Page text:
If that is how you now understand the world, these mistakes and mishaps no longer hold as much weight.

      Look through all those examples of critical self-talk. Do they sound like you? If so, do you really think that they’re true? If so, where does that belief come from? Yourself? Your family? Your social circle? The media? No matter where it comes from, you can decide if you continue to hold that belief.


      4. Failure is a part of the process that we learn and grow from


      Part of the human experience is to be resilient. It’s impossible for everything to work out the way we want or expect all the time.

      Self-compassion isn’t only being kind to ourselves. It’s seeing the reality that we all must redirect or sometimes take a detour to get where we want to go.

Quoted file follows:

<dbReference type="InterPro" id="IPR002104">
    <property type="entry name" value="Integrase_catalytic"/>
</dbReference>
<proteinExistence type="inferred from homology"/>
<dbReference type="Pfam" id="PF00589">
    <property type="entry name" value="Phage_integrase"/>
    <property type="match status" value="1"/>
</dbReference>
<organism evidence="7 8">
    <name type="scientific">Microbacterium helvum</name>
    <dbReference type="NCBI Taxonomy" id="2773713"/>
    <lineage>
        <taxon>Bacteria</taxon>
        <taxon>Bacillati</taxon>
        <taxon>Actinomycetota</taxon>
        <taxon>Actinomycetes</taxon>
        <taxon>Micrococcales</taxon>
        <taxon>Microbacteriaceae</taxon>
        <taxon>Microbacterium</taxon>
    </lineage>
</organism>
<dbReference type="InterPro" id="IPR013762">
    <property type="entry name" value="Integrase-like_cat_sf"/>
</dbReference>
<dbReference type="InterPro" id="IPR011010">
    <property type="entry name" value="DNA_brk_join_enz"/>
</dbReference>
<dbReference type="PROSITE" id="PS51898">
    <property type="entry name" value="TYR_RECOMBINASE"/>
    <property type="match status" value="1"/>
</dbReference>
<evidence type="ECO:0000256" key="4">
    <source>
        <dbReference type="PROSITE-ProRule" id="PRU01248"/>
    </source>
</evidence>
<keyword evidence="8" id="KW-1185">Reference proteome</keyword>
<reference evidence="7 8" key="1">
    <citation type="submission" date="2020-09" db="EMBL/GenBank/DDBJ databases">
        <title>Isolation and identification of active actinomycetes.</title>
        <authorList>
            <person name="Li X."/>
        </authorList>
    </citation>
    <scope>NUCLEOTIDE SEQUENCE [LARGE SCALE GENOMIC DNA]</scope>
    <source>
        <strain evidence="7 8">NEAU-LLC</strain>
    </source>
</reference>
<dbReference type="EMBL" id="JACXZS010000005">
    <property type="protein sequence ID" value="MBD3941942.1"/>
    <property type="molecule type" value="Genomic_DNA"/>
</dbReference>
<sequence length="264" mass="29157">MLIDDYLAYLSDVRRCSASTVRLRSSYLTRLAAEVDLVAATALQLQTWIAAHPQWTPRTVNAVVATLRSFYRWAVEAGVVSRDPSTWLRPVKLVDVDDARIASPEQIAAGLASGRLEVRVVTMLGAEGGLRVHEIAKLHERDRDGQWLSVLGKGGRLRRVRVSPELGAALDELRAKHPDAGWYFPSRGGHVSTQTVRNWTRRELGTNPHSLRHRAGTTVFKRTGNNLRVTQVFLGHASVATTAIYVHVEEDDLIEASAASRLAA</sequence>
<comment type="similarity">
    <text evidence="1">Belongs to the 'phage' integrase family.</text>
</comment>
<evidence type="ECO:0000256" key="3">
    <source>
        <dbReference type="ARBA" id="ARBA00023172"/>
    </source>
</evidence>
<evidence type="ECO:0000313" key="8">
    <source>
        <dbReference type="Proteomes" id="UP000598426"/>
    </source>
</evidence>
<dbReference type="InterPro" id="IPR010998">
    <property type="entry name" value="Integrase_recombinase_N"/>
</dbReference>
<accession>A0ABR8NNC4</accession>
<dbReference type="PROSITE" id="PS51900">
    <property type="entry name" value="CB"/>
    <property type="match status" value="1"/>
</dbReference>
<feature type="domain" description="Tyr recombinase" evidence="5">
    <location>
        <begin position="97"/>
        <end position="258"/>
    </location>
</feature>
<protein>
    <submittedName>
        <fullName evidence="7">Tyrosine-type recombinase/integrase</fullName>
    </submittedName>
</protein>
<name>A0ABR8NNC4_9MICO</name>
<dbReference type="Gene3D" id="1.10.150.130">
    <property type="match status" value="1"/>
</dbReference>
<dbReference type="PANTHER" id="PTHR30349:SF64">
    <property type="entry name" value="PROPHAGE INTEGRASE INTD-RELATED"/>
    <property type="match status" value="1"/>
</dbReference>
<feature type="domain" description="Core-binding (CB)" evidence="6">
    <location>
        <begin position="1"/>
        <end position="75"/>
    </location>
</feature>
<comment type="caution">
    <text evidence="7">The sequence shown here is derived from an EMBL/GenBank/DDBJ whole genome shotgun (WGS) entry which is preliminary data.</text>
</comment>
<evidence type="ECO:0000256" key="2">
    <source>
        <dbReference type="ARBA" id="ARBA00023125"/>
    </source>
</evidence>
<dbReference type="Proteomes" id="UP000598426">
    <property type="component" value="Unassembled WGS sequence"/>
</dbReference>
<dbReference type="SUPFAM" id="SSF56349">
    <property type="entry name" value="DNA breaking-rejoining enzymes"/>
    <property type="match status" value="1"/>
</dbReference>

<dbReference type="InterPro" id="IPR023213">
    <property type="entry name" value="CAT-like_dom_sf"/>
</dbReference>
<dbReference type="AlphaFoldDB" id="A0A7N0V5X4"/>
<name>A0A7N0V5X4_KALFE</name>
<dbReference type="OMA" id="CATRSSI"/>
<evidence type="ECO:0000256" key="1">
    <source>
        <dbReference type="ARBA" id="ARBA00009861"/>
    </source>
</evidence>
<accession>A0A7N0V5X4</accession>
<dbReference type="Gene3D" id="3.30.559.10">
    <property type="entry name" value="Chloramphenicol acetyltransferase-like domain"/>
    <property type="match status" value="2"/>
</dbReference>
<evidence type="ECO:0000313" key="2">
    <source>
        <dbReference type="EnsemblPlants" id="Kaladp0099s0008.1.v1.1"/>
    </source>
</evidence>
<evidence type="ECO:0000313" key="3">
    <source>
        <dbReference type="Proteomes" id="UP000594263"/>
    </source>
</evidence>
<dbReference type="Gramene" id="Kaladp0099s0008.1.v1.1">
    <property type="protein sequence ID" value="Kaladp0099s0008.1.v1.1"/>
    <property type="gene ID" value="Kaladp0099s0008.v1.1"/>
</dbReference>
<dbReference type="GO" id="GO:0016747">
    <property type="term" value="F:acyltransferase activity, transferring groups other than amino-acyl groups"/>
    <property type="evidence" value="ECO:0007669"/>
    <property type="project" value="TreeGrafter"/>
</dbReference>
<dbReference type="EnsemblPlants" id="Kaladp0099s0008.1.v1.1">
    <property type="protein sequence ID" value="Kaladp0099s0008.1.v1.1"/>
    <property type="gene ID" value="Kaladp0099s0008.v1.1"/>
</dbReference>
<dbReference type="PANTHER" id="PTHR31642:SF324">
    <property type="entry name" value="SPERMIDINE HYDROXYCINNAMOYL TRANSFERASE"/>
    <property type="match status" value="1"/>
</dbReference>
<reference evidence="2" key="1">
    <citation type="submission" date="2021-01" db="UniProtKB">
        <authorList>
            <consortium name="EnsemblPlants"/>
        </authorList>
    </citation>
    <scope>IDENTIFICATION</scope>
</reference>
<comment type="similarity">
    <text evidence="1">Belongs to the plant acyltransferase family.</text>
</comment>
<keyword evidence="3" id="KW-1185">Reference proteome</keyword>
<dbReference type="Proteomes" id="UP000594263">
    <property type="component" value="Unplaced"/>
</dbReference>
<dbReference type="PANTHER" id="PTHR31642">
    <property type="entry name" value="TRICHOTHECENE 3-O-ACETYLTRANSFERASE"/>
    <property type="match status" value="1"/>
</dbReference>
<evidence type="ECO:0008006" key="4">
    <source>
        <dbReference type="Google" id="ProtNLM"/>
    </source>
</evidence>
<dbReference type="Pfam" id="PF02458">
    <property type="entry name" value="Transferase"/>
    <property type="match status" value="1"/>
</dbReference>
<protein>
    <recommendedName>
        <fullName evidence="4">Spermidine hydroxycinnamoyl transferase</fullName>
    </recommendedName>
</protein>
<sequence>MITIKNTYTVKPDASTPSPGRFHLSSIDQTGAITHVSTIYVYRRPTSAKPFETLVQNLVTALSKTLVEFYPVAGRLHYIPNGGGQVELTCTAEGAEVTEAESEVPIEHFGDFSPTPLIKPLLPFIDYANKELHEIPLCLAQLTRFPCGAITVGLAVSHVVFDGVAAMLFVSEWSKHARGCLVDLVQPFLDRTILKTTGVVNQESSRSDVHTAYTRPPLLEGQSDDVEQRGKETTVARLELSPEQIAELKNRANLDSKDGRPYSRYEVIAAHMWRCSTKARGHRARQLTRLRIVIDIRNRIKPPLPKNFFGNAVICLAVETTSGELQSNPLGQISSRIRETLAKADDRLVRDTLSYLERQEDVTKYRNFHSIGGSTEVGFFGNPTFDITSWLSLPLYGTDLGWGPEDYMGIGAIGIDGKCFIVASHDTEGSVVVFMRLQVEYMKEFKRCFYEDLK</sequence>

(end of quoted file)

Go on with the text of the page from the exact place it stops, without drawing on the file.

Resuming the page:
Roadblocks aren’t stop signs, they’re detours. You can’t control your way into everything working out just the way you want. And because that’s impossible, it’s important to see mess ups, mistakes, and failures with curiosity:


      • Why did this not work out? 
      • Was this something that was reasonably even within my control? 
      • How can I learn a lesson from this and do differently next time?

        Questioning why something did or didn’t happen, doesn’t have to come from anger, frustration, or self loathing. Just a genuine curiosity of how to improve and grown from it.

        Many of the most successful people in the world failed MANY times before they succeeded. They weren’t superhuman, they just got used to failure being a part of the process. They learned more along the way with each failure, until they found their success. 


        5. Get support from others and be vulnerable about your struggles 


        You may wonder how sharing your struggles and pitfalls with others can grow self-compassion. Perfectionism is often a silent struggle. Because we want others to see us as perfect, many people suffer in silence and don’t realize WE ALL suffer from insecurities, need help sometimes, and don’t have it all figured out. How uplifting it is to know we’re all in the same boat and not alone.